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Every season has its sporting event, and summer’s is the FIFA World Cup, an international football tournament…or soccer tournament, for those of us in the US, Canada, South Africa, and Australia. Speaking of Australia, a soccer team from the University of Newcastle will soon be representing the country at a championship tournament in Montréal called RoboCup, and will be playing in the Humanoid league. Oh, and by the way, they’re robots.

Established in 1997, RoboCup is an international scientific initiative with an overarching goal of advancing intelligent robots, though its original and continuing mission is to develop a team of autonomous, human-like robots that, by the year 2050, will be able to beat the actual human world soccer champion team. The organization represents a jumping-off point for creating breakthroughs in artificial intelligence that could transform our future…and the game of soccer.

[Image: RoboCup]

According to Associate Professor Stephan Chalup, the head of the Newcastle Robotics Laboratory at the University’s School of Electrical Engineering and Computing, the soccer field is actually a great place to test out coding algorithms, with an environment comparable to that of a laboratory.

“Artificial learning is the core focus of the competition and impact stems from the application of the software, the algorithms, and the concepts behind it rather than the robots themselves,” Chalup explained.

“The coding created and shared between teams at the competition can have all kinds of meaningful applications in health and medical imaging, agriculture, facial recognition, transport and defence.”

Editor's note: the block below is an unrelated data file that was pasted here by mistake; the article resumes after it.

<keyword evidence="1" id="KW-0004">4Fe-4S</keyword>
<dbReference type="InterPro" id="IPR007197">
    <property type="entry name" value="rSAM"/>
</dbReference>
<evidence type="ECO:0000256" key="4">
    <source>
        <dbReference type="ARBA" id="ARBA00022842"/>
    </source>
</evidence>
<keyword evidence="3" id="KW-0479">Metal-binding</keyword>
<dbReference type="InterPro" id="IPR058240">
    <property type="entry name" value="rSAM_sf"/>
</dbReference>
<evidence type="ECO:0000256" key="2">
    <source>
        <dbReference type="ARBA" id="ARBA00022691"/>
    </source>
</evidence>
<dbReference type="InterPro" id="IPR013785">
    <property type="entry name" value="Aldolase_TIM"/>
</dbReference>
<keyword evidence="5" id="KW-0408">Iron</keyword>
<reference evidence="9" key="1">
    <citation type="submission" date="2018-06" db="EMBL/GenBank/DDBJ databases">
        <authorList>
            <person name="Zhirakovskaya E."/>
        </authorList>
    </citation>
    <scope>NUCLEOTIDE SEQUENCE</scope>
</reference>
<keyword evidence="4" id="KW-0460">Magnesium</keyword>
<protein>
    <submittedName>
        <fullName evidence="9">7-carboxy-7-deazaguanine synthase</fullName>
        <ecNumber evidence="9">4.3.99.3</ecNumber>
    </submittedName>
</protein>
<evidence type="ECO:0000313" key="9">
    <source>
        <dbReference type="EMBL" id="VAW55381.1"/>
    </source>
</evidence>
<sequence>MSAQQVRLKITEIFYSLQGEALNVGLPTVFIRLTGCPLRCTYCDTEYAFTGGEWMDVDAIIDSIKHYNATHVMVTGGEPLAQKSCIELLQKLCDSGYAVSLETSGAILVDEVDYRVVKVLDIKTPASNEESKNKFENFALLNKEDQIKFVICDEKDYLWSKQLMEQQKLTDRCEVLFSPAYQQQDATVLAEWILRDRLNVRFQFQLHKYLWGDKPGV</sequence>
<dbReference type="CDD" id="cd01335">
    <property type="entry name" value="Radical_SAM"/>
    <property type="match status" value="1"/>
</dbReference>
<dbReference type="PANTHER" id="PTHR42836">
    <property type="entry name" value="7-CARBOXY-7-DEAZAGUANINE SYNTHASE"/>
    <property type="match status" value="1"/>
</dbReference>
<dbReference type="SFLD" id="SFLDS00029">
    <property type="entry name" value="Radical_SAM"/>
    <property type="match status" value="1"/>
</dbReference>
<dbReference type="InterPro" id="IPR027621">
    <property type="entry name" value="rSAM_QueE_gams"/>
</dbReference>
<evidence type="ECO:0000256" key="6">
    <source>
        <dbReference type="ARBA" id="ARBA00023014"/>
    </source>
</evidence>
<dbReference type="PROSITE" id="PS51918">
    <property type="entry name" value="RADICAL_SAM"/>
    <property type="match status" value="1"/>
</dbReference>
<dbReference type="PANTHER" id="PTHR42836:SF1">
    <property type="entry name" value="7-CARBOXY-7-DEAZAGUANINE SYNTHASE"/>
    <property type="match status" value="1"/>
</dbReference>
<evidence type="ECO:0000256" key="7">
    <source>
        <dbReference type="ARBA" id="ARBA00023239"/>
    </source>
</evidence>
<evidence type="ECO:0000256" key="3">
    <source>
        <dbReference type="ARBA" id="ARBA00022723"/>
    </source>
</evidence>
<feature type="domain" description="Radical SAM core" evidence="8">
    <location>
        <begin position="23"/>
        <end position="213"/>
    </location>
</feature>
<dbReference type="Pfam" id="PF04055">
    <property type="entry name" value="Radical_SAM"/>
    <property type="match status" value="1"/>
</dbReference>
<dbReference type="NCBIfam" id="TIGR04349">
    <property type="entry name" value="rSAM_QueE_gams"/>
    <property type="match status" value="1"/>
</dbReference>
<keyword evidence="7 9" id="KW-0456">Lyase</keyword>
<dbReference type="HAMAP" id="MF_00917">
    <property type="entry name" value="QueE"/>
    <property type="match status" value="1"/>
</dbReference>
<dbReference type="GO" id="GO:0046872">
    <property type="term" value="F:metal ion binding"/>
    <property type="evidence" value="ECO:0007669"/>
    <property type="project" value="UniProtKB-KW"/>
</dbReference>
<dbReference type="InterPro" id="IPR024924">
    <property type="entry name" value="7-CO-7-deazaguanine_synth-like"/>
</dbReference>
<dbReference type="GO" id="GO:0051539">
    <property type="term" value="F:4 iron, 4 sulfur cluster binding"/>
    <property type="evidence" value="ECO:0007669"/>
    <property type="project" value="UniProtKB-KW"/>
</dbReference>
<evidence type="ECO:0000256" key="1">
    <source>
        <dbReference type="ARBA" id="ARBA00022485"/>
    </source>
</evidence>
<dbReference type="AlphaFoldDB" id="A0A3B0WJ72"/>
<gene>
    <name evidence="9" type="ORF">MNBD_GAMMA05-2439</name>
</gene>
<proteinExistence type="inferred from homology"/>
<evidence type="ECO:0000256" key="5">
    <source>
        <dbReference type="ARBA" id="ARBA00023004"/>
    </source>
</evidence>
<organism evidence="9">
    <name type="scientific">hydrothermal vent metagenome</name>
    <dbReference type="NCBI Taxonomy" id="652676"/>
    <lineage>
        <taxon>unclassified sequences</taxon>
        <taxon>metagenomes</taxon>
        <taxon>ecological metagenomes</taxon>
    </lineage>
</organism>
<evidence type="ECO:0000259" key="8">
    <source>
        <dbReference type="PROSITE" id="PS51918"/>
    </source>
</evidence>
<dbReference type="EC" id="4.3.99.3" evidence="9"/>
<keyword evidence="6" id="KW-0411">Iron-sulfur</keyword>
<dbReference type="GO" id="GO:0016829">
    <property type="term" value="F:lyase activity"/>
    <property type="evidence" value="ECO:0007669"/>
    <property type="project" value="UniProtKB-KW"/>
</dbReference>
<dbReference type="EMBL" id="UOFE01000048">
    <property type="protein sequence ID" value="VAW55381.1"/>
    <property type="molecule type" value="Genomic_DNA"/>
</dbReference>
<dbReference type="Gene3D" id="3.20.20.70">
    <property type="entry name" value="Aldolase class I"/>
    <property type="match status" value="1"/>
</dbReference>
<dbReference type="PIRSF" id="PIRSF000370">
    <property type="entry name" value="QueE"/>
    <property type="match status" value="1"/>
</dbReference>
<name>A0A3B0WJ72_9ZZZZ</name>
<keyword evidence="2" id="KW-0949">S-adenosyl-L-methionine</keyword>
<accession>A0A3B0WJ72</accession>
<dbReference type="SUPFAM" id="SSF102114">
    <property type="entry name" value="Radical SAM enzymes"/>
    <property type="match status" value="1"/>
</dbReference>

The robotic members of the NUbots soccer team stand nearly one meter high, and are able to closely emulate human soccer players. They have the ability to kick the ball, wave to their fans, and even throw a penalty.

“We’ve programmed the robots to visually locate a ball on the soccer field, navigate a path to it, judge space and distance, and attempt to score a goal,” said Alex Biddulph, a Newcastle computer engineering student and the NUbots team leader.

“Like professional soccer players, NUbots may also be inclined to drop to the ground and throw a tantrum if they miss a shot.”

Just like other autonomous robots that can perform surgery and pick strawberries, the NUbots are 3D printed. Students have access to a 3D printer on campus, and Biddulph explained that all of the robot parts were 3D printed on-site with onyx and carbon fiber materials.

“Printing with onyx gives our robots a unique black finish and the carbon fibre inlay creates a high strength to weight ratio, so they are light but also very sturdy and durable,” Biddulph said.

The NUbots are the only team from Australia to compete in the humanoid league’s teenage division. Autonomous robots in this league have human-like senses and bodies that resemble humans, and play against each other in a game consisting of two halves, each one lasting ten minutes.

Biddulph said, “Our NUbots were world champions of the RoboCup in 2006 and 2008 so we’re hoping to reclaim the championship title this year in preparation for next year’s RoboCup hosted in Sydney.”

Chalup says that Australia is one of the top research countries in the world for artificial intelligence, and that the future for AI is “bright.”

“Australia is making meaningful progress in the area of artificial intellingence and is developing ideas that are influential across the world,” Chalup said.

“Whilst assimilating human behaviours so that robots can interpret emotions still presents a challenge in the automoation industry, events such as the RoboCup encourages global collaboration, bringing us one step closer to our goal of creating meaningful outcomes for society.”

RoboCup 2018 will begin this Saturday, June 16th, in Montréal, Canada, and end on the 22nd.

Discuss 3D printed robots and other 3D printing topics at 3DPrintBoard.com or share your thoughts in the Facebook comments below. 

[Source/Images: The University of Newcastle]
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